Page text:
According to researchers at the University of Colorado, a drug used to treat high blood pressure may also be used as a preventive medication for type 1 diabetes. This study was published in the Journal of Clinical Investigation. This seems to be an important breakthrough to combat type 1 diabetes. In the clinical investigating laboratory, this discovery was path-breaking on mice and humans with the aid of supercomputers.
In pregnant woman and children, the drug methyldopa was used to treat high blood pressure for the past 50 years. This drug was included in the list of essential drugs at the World Health Organization (WHO).
Many drugs may be used to treat a single condition; however, the path-breaking discovery was completely unrelated to current use of medication. The risk of developing type 1 diabetes increases manifold with the molecule D8, with about 60 percent people with type 1 diabetes being diagnosed with this molecule. Scientists believe that the onset of heart disease could be prevented if the molecule D8 can be blocked specifically.
Every allopathic medication has side-effects. Excessive consumption of acetaminophen can cause damage to liver. Every small molecule approved by FDA was taken into consideration and analyzed with a supercomputer to identify whether the linkage between HLA and DQ8 existed. Each drug exhibited more than thousand orientations. We identified the ones that were associated with DQ8 molecule.
Thousands of drugs were analyzed with a supercomputer. The drug methyldopa was found to block DQ8. Nevertheless, the immune function of remaining cells was not compromised in this case like the way other immunosuppressant drugs. These research studies were conducted over a period of 10 years, but the efficacy was proved in mice and in 20 patients who were diagnosed with type 1 diabetes.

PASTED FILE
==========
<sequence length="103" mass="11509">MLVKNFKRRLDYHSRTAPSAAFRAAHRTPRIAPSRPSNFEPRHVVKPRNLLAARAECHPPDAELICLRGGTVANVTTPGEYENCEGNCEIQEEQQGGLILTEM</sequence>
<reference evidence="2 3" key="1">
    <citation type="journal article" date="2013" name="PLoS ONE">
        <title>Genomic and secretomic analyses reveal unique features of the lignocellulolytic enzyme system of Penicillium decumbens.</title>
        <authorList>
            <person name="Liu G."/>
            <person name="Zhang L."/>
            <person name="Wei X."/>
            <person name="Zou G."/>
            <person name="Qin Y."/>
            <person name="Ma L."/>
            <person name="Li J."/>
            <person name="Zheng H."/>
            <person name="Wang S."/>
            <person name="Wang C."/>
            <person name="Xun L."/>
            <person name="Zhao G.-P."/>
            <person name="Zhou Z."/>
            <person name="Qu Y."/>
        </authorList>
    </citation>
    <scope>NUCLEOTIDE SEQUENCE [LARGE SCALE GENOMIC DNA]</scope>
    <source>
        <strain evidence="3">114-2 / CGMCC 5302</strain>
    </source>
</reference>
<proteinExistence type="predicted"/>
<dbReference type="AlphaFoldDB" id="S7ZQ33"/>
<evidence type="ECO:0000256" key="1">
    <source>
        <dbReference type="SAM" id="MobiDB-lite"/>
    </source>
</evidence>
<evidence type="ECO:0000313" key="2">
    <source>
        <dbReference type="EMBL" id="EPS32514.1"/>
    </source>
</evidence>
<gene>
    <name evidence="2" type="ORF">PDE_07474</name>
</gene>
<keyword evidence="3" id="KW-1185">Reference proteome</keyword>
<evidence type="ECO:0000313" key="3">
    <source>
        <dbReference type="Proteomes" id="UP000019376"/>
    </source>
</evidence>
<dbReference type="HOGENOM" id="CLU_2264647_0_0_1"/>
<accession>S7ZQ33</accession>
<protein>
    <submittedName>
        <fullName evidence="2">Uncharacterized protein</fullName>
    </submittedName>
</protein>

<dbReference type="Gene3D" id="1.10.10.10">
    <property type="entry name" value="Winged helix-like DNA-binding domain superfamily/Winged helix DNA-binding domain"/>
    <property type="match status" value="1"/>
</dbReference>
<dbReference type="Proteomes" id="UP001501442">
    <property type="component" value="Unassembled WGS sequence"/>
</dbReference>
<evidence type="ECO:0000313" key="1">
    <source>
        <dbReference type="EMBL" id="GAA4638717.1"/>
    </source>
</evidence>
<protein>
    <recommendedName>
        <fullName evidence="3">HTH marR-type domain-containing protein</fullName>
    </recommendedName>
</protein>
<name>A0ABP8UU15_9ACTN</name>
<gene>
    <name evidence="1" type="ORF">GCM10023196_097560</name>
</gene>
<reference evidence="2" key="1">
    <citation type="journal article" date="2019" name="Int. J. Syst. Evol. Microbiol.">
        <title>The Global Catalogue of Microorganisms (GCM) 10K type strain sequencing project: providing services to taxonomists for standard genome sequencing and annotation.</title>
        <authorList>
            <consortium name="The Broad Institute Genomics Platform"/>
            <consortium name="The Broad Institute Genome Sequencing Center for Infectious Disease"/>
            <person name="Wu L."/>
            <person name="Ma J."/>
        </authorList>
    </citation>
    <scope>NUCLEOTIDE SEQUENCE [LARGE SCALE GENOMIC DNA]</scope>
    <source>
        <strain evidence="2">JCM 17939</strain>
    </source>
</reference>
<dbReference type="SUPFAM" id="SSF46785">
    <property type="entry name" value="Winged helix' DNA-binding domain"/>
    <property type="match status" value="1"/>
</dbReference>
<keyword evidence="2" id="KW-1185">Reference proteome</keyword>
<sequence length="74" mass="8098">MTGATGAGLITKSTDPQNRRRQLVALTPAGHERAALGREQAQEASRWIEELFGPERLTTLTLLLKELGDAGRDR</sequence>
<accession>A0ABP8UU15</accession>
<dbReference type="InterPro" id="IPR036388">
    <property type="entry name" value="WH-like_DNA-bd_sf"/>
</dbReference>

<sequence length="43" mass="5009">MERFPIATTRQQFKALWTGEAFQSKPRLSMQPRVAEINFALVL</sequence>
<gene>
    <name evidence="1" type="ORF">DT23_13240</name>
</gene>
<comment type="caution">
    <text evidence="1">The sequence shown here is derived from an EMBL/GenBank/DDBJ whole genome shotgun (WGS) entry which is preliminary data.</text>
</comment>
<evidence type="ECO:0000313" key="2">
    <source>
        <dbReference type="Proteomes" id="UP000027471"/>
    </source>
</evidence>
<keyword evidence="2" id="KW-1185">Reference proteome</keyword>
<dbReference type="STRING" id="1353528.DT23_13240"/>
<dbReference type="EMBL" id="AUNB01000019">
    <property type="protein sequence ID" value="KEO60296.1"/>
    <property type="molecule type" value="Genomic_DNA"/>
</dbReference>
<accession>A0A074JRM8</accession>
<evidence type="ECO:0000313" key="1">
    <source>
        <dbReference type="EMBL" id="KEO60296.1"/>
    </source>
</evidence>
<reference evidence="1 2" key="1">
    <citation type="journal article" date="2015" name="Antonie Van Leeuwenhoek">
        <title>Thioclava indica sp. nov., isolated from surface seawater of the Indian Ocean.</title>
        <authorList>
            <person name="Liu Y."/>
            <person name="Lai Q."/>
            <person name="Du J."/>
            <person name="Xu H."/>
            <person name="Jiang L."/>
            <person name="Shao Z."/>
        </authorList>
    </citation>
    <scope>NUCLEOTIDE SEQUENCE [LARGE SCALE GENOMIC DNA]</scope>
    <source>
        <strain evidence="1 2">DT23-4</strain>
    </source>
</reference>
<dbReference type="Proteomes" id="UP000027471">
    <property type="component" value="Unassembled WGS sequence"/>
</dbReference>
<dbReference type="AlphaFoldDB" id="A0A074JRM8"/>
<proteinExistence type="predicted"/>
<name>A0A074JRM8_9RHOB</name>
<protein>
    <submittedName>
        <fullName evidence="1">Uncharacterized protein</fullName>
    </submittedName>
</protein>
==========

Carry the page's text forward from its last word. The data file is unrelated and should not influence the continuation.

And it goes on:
These patients participated in the clinical trial that was conducted at the School of Medicine, University of Colorado. With this discovery, prediction of type 1 diabetes is possible. The ultimate aim of this study was either to delay or to prevent the onset of type 1 diabetes among the people who were at risk of developing diabetes.
The drug used to prevent type 1 diabetes can be administered orally, at least three times a day. The strategy of blocking the expression of a specific molecule can also be used to combat other diseases.This study showed significant improvement in people suffering from diabetes and other autoimmune diseases.
The same approach can also be used to treat other autoimmune disorders, such as rheumatoid arthritis, multiple sclerosis, systemic lupus, etc. To verify the implications of this disease, a larger clinical trial would be conducted at the National Institutes of Health in spring season. A very significant development would be the prevention of type 1 diabetes in people at risk of developing the illness.